Difference between baby, newborn, infant and toddler: A timeline infographic

The Difference Between Baby, Newborn, Infant, and Toddler: A Timeline

What is the difference between a baby, a newborn, an infant, and a toddler? When does a baby become a toddler? What is the meaning of infant? I learned that:

  • Babies covers all the subcategories of newborns, infants, and toddlers, or 0 months to 2 years.
  • Babies are considered newborns from 0-2 months
  • Infants range from 2 months to one year
  • Toddlers range from one year to about three years, depending on who you ask

Infographic Timeline

How about a timeline to help break it down? I look for any excuse to make graphs!

And of course, beyond that point, they just become children, or kids! Or at least until they are adolescents, pre-teens, teens, young adults…

I like learning about history and how words develop over time. Let’s dig into the meanings of all these kid-related words!


Babe” goes all the way back to the 1300s, meaning an infant of either sex. It likely comes from imitating baby talk, or babbling, if you will. It’s interesting to note that it’s similar to the words for describing older people, like babushka (Russian for grandmother).


The history of this one is super simple. We’re just describing a newly born baby. Though it was used as early as 1300! Newborns are getting used to life outside the womb and developing their senses so they can understand the world around them.


In today’s world, the word “infant” implies a baby who can’t walk yet. But it actually comes from a combination of two Latin words, “fans” or “fari,” meaning “to speak,” and “in-,” meaning “the opposite of.” Putting it all together, we get “one who is not able to speak.” So in ancient Greece, infant referred to a newborn. The Romans expanded the word to include older children – the French still use the word enfant, which means child. And somehow, in English (and other languages like Spanish), we’ve come full circle and use infant to describe very young children!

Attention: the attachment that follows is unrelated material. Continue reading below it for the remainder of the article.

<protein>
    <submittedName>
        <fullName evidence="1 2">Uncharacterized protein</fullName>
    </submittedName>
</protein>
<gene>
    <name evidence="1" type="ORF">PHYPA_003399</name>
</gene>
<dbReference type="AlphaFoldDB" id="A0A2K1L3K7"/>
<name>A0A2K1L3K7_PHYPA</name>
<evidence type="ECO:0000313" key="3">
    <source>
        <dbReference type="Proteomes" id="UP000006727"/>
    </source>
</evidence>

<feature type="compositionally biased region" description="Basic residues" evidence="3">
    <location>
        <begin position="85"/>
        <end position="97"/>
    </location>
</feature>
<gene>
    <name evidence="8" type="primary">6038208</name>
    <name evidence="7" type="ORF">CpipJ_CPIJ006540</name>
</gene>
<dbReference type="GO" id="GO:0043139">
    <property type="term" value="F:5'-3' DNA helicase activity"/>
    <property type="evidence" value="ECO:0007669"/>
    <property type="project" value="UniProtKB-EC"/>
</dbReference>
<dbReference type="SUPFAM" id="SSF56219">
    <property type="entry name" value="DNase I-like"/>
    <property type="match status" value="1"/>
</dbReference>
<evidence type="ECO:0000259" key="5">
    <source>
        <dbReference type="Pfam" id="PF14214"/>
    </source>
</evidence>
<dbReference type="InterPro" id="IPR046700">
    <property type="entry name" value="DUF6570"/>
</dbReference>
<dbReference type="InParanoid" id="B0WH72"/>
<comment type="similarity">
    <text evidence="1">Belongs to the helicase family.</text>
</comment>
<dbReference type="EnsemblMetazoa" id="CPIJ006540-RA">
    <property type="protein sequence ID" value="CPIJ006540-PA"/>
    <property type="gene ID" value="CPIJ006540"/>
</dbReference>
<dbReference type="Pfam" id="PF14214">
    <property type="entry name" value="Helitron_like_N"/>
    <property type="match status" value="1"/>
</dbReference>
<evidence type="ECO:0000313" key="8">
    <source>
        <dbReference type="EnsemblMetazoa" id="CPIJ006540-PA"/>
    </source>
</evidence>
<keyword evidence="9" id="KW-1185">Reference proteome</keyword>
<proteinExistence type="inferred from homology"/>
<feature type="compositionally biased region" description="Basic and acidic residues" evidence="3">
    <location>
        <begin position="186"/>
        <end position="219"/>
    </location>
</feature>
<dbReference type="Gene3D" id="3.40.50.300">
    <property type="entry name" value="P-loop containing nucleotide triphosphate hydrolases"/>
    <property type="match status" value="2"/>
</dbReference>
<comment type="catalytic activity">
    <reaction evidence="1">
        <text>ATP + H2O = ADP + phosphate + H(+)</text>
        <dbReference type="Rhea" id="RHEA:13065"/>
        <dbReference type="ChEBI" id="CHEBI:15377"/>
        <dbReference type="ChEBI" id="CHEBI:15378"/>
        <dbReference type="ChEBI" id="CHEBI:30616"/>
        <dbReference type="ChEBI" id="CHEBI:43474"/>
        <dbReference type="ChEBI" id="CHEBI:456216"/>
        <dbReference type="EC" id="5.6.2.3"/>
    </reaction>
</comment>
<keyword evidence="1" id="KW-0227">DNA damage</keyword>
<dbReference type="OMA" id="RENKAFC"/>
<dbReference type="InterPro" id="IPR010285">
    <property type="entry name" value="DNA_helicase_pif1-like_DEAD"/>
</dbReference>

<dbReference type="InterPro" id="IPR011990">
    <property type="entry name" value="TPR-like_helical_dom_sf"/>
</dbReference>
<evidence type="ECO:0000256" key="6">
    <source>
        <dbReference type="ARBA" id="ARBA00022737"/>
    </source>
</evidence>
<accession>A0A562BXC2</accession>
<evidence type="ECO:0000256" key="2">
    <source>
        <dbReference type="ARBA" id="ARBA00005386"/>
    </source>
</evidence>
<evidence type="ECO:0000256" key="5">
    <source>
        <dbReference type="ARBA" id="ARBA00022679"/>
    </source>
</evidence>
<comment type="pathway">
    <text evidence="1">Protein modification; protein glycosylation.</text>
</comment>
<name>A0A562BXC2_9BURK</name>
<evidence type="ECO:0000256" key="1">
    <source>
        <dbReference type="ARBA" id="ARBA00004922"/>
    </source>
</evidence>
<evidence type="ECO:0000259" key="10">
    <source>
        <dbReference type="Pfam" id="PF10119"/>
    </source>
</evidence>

Infants have the skills to look at and understand some of the things going on in the world around them, and are beginning their motor development. At the start of the infant stage, they can probably use their head and eyes to track someone’s movement, and flail their arms and legs. They are now starting to interact with the world around them and not just eating and sleeping! By the end of the infant stage, they are crawling and babbling.


The term toddler arose in 1793, of course, coming from the word toddle, describing how these young ones moved around! By the time your baby is a toddler, they have pretty well-developed motor skills and their brains are growing to understand more complex ideas, like language.

Related posts: Is your toddler getting into mischief? Learn how to baby proof your dog’s food bowl here, or your water cooler here!


I hope you enjoyed today’s episode of MyMomsaNerd: some interesting etymology facts about babies and a graph!

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